Monk In The World

To be a monk is to have time to practice for your transformation and healing. And after that to help with the transformation and healing of other people.

Thich Nhat Hanh

Sunday, August 28, 2011

Cool



These little fellows pop up in my yard every morning. Then when the sun hits they shrivel up. What I have not investigated yet is whether or not the ones that pop up every morning are the same as the ones that shriveled up the day before.

I'll check that out in the morning.

Anyway,  a cool little event right before my very eyes.

Neat!

Life!

Alan

Saturday, August 27, 2011

Taking The Next Step






I have spent the last 15 years doing this practice on my own, not by choice but by necessity. I live in the deep south and there are no sitting groups close enough to connect with on a regular basis. About 8 years ago I took the long journey to Mt. Tremper in New York and spent four days sitting with the Mountains and Rivers order. That has been my only first hand exposure to any formal sitting.

Prior to this I did some formal sitting and study in centering prayer.

About three years ago I had the great fortune to encounter Dosho Port online. This has really been my connection. I communicate with him on occasion about different matters and know he is there for however I want to delve into this practice with him via the internet. I am thankful for his compassion in that way.

This is the form of my formlessness.

I am a monk in the world. 

I am alone, not lonely.

And this is my practice.

 I will continue to nurture this practice the best way that I can with great faith and great doubt.

Sentient beings are numberless,
I vow to save them.
Desires are inexhaustible,
I vow to put an end to them.
The Dharmas are boundless,
I vow to master them.
The Buddha Way is unsurpassable,
I vow to attain it.
Bows,
Alan 

Friday, August 26, 2011

Thirsty Texas











Somebody Give Irene A Call, Please!!

What do you do with Just This?

Bows,
Alan

Saturday, August 20, 2011

FLAT



My practice is flat.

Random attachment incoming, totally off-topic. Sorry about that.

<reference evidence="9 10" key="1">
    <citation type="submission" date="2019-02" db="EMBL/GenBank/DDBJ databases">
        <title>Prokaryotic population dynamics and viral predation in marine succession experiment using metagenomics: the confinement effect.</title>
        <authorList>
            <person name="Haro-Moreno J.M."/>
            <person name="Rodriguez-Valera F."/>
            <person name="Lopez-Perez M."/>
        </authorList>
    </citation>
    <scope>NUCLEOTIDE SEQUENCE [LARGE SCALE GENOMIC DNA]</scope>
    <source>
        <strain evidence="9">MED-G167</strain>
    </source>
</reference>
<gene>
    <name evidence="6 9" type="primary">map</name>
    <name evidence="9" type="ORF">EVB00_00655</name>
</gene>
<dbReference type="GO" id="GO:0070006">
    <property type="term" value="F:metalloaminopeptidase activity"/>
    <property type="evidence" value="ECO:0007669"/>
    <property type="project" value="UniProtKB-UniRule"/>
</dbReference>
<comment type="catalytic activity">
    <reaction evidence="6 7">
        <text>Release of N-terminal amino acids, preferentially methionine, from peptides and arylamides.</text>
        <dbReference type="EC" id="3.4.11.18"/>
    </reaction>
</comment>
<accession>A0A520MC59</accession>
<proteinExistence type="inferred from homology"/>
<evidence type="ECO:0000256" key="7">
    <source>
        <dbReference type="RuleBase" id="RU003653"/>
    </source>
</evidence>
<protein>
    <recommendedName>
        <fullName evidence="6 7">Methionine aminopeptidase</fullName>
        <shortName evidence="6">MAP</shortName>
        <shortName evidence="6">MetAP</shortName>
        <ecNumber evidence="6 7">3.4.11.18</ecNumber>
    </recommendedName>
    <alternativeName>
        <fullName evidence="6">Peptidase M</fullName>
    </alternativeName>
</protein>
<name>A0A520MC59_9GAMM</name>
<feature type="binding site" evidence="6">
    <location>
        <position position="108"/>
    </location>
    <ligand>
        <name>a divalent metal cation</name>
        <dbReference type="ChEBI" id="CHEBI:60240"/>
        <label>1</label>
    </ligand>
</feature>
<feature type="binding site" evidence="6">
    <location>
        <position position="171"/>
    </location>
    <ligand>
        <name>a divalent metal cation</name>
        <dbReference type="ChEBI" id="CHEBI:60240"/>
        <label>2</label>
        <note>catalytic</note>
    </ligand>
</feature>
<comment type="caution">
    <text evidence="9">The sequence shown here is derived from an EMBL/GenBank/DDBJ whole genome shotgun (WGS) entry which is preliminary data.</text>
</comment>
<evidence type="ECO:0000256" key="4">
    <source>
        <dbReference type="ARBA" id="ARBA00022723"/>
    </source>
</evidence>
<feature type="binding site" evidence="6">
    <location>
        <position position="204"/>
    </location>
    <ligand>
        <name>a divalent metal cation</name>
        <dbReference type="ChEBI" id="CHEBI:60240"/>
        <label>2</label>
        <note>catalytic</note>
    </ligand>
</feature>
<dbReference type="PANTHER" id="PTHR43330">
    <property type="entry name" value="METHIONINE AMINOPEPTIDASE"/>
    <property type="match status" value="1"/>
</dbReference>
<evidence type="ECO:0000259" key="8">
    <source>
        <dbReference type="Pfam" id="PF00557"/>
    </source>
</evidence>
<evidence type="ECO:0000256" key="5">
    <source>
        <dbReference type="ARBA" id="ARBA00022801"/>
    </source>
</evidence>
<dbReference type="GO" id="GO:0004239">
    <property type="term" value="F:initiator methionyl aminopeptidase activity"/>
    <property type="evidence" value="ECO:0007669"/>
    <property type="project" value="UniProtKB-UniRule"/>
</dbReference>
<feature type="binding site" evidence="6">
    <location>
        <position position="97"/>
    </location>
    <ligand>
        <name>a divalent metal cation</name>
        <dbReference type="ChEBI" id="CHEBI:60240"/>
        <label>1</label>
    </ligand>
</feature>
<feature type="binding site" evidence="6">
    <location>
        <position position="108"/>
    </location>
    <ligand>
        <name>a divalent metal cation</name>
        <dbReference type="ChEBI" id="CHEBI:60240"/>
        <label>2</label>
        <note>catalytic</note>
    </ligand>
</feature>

form is no other than emptiness,
Emptiness no other than form;
My practice is flat.
Clinging!!
Adversion!!
My practice is flat.
Desire!
My practice is flat.
My practice is not flat.
My practice is not.
My practice is.
My practice.
My.

Bows,
Alan

Thursday, August 4, 2011

ORIGINAL PERSON


REALIZING GENJOKOAN
THE KEY TO DOGEN'S SHOBOGENZO
BY SHOHAKU OKUMURA
FORWARD BY TAIGEN DAN LEIGHTON
pg. 98

When the Dharma is correctly transmitted to the self, the person is immediately an original person- Dogen

"Original person" is a translation of honbun nin, a reference to the self living in the network of interdependent origination. Hon can be literally translated as original, true, root,or source, bun means part or portion, and nin is person. So this word, which has the same meaning as "original face," refers to a person who is one with the original source that exist before karmic conditioning. This original person is actualized when we sit zazen and let go of thinking. When we open the hand of thought, in a sense we negate everything within our karmic consciousness, even the aspiration to become a Buddha. Thoughts well up even when we let go, but we just keep releasing them without grasping. We are also in a sense accepting anything that springs up from our consciousness; in zazen we neither negate nor affirm anything. We don't control the mind; we just sit. We really do nothing. We just keep sitting upright and waking up, breathing naturally, deeply, and quietly from the abdomen as we let go of thoughts. this is why Dogen says, "zazen is non-doing"; I do nothing. Sitting is no longer my action anymore. The entire universe is sitting, using this body and mind; that's all. In so doing, we put our entire being on the ground of interdependent origination, on the ground of impermanence and lack of independent existence that is the original source. This zazen is itself dropping off body and mind.





BOWS,
Alan

Monday, August 1, 2011

SEAMLESS, NO GAPS CONTINUED



Reading in The Book Of Mu, chapter by Roko Sherry Chayat, Turn the Light.
Found some words by her that point to this "seamless". She even uses this word later on in her chapter.
She states:
"My teacher has said that there are three essentials of Zen practice: cleaning, chanting, and zazen. Just as the story about polishing the tile points out, most of the time we clean with the idea of getting something. We clean so that we can get through with the job and go on to do something more enjoyable, like taking a walk, or something more important,, like sitting down for the next period of zazen or chanting sutras. And then, of course, we find out that the presumed satisfaction in the projected next thing is lacking; that our absent-minded preoccupied cleaning has carried over to the way we take that walk, the way we sit: lackluster.

When we clean with buddha-cleaning-buddha mind, something very different takes place. With this mind, anything---the sound of the drum at lunchtime, pebble hitting a bamboo stalk in the story about Kyogen raking at the National Teacher's grave site, the sudden glimmer of a rainbow in a puddle at our feet--anything can be the trigger that brings us to the sudden recognition of wordless truth. It's never elsewhere. Then we might rephrase the koan: does a buddha have buddha nature or not? Buddha-cleaning- buddha is Mu, nothing more, nothing less.    The Book Of Mu, Pg. 218.

Bows,
Alan